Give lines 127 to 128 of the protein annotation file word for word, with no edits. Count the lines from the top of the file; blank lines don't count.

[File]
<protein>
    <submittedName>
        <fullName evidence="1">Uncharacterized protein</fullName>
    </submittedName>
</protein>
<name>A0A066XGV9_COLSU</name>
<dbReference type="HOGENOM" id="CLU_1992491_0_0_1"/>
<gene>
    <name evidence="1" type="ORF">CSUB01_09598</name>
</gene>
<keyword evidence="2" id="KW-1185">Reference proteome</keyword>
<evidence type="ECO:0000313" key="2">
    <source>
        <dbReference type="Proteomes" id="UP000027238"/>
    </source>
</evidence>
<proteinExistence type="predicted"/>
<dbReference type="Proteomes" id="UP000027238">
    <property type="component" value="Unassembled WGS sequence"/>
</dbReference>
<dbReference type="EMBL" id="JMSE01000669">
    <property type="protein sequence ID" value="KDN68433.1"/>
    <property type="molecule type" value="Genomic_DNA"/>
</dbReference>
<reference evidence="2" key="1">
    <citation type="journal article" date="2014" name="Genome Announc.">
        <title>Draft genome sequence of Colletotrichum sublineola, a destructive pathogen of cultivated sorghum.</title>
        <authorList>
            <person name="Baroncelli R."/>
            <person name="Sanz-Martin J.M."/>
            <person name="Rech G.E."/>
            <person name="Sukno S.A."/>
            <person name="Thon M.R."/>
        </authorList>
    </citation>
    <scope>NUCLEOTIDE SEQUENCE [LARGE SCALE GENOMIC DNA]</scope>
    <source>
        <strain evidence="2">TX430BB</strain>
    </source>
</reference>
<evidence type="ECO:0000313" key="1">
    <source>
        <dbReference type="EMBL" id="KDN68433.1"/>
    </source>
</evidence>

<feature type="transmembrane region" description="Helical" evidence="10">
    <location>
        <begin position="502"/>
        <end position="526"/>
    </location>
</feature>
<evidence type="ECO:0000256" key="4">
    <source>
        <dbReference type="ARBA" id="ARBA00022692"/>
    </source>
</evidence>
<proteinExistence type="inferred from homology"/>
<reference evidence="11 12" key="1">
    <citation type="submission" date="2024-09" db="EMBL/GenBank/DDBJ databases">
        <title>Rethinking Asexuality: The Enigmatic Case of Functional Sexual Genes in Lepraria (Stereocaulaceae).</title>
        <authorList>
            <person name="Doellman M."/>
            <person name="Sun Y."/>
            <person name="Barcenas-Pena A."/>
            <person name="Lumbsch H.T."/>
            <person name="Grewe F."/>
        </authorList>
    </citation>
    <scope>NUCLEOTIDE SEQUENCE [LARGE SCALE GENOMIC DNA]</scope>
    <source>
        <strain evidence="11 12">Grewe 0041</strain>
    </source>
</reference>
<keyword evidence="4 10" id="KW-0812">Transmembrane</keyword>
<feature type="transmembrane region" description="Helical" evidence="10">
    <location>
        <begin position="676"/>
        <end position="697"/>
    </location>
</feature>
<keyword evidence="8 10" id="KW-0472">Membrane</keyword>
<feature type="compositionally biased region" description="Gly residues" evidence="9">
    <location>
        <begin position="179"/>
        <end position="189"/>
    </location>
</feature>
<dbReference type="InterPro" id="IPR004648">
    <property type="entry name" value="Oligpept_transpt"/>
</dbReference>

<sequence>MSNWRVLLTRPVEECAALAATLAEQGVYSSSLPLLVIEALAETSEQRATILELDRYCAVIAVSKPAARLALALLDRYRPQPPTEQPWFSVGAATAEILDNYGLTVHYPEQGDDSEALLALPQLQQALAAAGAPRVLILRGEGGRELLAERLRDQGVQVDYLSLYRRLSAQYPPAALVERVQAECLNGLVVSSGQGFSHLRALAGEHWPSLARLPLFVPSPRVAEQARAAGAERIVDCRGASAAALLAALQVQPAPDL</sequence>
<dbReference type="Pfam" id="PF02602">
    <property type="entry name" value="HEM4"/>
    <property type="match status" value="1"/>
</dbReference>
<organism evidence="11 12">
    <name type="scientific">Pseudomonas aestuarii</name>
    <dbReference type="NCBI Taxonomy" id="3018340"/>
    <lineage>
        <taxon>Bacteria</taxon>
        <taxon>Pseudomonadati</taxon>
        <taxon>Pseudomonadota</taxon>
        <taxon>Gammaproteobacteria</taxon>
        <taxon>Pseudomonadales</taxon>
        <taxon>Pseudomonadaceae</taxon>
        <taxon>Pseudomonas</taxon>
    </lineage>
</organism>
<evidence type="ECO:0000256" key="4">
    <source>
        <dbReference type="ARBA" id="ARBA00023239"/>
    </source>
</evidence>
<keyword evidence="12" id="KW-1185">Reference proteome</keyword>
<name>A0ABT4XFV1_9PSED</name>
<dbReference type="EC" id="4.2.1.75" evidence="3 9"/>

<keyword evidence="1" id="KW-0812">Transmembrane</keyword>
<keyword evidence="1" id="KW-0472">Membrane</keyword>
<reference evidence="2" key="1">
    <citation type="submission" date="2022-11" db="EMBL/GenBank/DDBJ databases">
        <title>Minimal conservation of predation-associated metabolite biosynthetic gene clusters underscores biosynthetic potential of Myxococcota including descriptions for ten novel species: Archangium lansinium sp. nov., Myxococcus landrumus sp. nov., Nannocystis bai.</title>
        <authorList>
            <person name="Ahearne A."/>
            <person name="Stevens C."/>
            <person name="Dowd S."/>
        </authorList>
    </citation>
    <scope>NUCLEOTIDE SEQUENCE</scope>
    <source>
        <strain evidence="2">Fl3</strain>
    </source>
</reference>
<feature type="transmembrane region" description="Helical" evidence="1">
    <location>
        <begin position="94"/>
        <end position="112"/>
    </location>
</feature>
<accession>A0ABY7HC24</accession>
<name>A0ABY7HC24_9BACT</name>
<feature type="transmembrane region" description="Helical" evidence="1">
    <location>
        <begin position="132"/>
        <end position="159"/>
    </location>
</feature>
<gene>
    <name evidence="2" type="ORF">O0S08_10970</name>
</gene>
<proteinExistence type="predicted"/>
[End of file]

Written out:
    </citation>
    <scope>NUCLEOTIDE SEQUENCE</scope>